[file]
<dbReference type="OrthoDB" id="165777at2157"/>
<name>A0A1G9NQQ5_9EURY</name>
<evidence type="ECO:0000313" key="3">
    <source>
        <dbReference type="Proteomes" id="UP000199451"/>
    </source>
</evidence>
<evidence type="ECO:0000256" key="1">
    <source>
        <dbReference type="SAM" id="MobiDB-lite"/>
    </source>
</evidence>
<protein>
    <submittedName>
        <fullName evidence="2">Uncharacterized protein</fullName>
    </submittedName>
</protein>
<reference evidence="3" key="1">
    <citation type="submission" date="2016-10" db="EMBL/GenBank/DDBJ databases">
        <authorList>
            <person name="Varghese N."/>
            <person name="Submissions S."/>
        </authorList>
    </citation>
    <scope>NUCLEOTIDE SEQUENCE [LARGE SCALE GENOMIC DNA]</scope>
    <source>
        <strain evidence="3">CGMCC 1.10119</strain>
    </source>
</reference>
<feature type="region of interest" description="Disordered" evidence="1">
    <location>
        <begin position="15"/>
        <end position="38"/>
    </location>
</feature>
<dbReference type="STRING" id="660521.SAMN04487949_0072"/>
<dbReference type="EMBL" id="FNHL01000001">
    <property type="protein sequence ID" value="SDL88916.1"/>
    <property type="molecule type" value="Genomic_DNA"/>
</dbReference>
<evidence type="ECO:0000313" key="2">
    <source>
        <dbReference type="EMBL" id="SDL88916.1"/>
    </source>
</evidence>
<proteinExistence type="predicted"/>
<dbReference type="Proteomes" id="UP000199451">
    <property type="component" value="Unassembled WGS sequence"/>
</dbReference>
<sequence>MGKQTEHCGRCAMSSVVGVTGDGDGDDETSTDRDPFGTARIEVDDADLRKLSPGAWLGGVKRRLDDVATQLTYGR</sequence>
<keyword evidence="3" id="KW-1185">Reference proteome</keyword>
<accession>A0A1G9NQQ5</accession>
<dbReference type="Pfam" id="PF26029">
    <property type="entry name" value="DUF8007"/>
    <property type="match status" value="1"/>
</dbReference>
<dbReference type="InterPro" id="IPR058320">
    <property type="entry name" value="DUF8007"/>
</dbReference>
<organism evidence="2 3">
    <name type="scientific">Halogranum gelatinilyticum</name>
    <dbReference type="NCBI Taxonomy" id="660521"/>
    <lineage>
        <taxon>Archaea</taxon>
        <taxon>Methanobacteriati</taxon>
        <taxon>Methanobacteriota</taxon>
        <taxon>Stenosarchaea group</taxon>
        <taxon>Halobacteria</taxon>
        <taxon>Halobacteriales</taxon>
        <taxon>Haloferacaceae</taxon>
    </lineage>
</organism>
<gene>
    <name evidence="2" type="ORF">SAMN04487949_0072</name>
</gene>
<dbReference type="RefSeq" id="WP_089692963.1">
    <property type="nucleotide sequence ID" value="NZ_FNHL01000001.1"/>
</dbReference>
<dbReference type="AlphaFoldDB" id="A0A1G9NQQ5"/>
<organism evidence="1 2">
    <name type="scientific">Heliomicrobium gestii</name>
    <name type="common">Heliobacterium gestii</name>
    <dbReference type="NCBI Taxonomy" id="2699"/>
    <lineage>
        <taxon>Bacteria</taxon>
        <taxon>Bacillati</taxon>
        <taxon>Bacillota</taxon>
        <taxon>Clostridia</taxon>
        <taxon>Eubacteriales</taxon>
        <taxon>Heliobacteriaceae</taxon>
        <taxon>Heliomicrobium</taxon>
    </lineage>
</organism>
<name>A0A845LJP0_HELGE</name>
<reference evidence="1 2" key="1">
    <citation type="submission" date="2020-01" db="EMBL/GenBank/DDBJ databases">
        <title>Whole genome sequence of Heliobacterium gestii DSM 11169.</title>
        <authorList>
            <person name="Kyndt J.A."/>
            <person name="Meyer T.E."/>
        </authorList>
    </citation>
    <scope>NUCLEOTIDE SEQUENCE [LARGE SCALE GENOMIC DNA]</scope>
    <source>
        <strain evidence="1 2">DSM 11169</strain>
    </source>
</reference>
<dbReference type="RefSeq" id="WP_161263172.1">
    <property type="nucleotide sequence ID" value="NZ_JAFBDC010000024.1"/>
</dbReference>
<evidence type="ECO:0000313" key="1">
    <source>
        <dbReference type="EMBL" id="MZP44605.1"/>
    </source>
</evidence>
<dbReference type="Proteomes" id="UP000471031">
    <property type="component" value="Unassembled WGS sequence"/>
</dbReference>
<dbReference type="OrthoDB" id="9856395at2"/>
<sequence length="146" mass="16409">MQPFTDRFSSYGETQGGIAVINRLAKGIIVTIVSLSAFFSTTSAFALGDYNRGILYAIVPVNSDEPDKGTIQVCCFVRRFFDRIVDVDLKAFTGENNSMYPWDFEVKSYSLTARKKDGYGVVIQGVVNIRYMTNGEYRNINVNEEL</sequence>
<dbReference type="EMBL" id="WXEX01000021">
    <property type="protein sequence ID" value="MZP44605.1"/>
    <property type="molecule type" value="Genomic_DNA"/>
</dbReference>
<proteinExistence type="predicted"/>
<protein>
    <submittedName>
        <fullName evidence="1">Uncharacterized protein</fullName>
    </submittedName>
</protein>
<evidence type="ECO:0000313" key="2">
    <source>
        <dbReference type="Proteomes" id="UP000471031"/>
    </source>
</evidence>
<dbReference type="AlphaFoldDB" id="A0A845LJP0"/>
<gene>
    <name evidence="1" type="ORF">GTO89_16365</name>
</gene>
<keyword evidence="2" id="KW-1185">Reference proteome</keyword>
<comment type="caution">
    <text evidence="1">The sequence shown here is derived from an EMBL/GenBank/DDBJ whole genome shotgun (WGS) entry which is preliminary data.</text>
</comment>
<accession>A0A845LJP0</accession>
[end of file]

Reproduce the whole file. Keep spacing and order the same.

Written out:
<dbReference type="OrthoDB" id="165777at2157"/>
<name>A0A1G9NQQ5_9EURY</name>
<evidence type="ECO:0000313" key="3">
    <source>
        <dbReference type="Proteomes" id="UP000199451"/>
    </source>
</evidence>
<evidence type="ECO:0000256" key="1">
    <source>
        <dbReference type="SAM" id="MobiDB-lite"/>
    </source>
</evidence>
<protein>
    <submittedName>
        <fullName evidence="2">Uncharacterized protein</fullName>
    </submittedName>
</protein>
<reference evidence="3" key="1">
    <citation type="submission" date="2016-10" db="EMBL/GenBank/DDBJ databases">
        <authorList>
            <person name="Varghese N."/>
            <person name="Submissions S."/>
        </authorList>
    </citation>
    <scope>NUCLEOTIDE SEQUENCE [LARGE SCALE GENOMIC DNA]</scope>
    <source>
        <strain evidence="3">CGMCC 1.10119</strain>
    </source>
</reference>
<feature type="region of interest" description="Disordered" evidence="1">
    <location>
        <begin position="15"/>
        <end position="38"/>
    </location>
</feature>
<dbReference type="STRING" id="660521.SAMN04487949_0072"/>
<dbReference type="EMBL" id="FNHL01000001">
    <property type="protein sequence ID" value="SDL88916.1"/>
    <property type="molecule type" value="Genomic_DNA"/>
</dbReference>
<evidence type="ECO:0000313" key="2">
    <source>
        <dbReference type="EMBL" id="SDL88916.1"/>
    </source>
</evidence>
<proteinExistence type="predicted"/>
<dbReference type="Proteomes" id="UP000199451">
    <property type="component" value="Unassembled WGS sequence"/>
</dbReference>
<sequence>MGKQTEHCGRCAMSSVVGVTGDGDGDDETSTDRDPFGTARIEVDDADLRKLSPGAWLGGVKRRLDDVATQLTYGR</sequence>
<keyword evidence="3" id="KW-1185">Reference proteome</keyword>
<accession>A0A1G9NQQ5</accession>
<dbReference type="Pfam" id="PF26029">
    <property type="entry name" value="DUF8007"/>
    <property type="match status" value="1"/>
</dbReference>
<dbReference type="InterPro" id="IPR058320">
    <property type="entry name" value="DUF8007"/>
</dbReference>
<organism evidence="2 3">
    <name type="scientific">Halogranum gelatinilyticum</name>
    <dbReference type="NCBI Taxonomy" id="660521"/>
    <lineage>
        <taxon>Archaea</taxon>
        <taxon>Methanobacteriati</taxon>
        <taxon>Methanobacteriota</taxon>
        <taxon>Stenosarchaea group</taxon>
        <taxon>Halobacteria</taxon>
        <taxon>Halobacteriales</taxon>
        <taxon>Haloferacaceae</taxon>
    </lineage>
</organism>
<gene>
    <name evidence="2" type="ORF">SAMN04487949_0072</name>
</gene>
<dbReference type="RefSeq" id="WP_089692963.1">
    <property type="nucleotide sequence ID" value="NZ_FNHL01000001.1"/>
</dbReference>
<dbReference type="AlphaFoldDB" id="A0A1G9NQQ5"/>
<organism evidence="1 2">
    <name type="scientific">Heliomicrobium gestii</name>
    <name type="common">Heliobacterium gestii</name>
    <dbReference type="NCBI Taxonomy" id="2699"/>
    <lineage>
        <taxon>Bacteria</taxon>
        <taxon>Bacillati</taxon>
        <taxon>Bacillota</taxon>
        <taxon>Clostridia</taxon>
        <taxon>Eubacteriales</taxon>
        <taxon>Heliobacteriaceae</taxon>
        <taxon>Heliomicrobium</taxon>
    </lineage>
</organism>
<name>A0A845LJP0_HELGE</name>
<reference evidence="1 2" key="1">
    <citation type="submission" date="2020-01" db="EMBL/GenBank/DDBJ databases">
        <title>Whole genome sequence of Heliobacterium gestii DSM 11169.</title>
        <authorList>
            <person name="Kyndt J.A."/>
            <person name="Meyer T.E."/>
        </authorList>
    </citation>
    <scope>NUCLEOTIDE SEQUENCE [LARGE SCALE GENOMIC DNA]</scope>
    <source>
        <strain evidence="1 2">DSM 11169</strain>
    </source>
</reference>
<dbReference type="RefSeq" id="WP_161263172.1">
    <property type="nucleotide sequence ID" value="NZ_JAFBDC010000024.1"/>
</dbReference>
<evidence type="ECO:0000313" key="1">
    <source>
        <dbReference type="EMBL" id="MZP44605.1"/>
    </source>
</evidence>
<dbReference type="Proteomes" id="UP000471031">
    <property type="component" value="Unassembled WGS sequence"/>
</dbReference>
<dbReference type="OrthoDB" id="9856395at2"/>
<sequence length="146" mass="16409">MQPFTDRFSSYGETQGGIAVINRLAKGIIVTIVSLSAFFSTTSAFALGDYNRGILYAIVPVNSDEPDKGTIQVCCFVRRFFDRIVDVDLKAFTGENNSMYPWDFEVKSYSLTARKKDGYGVVIQGVVNIRYMTNGEYRNINVNEEL</sequence>
<dbReference type="EMBL" id="WXEX01000021">
    <property type="protein sequence ID" value="MZP44605.1"/>
    <property type="molecule type" value="Genomic_DNA"/>
</dbReference>
<proteinExistence type="predicted"/>
<protein>
    <submittedName>
        <fullName evidence="1">Uncharacterized protein</fullName>
    </submittedName>
</protein>
<evidence type="ECO:0000313" key="2">
    <source>
        <dbReference type="Proteomes" id="UP000471031"/>
    </source>
</evidence>
<dbReference type="AlphaFoldDB" id="A0A845LJP0"/>
<gene>
    <name evidence="1" type="ORF">GTO89_16365</name>
</gene>
<keyword evidence="2" id="KW-1185">Reference proteome</keyword>
<comment type="caution">
    <text evidence="1">The sequence shown here is derived from an EMBL/GenBank/DDBJ whole genome shotgun (WGS) entry which is preliminary data.</text>
</comment>
<accession>A0A845LJP0</accession>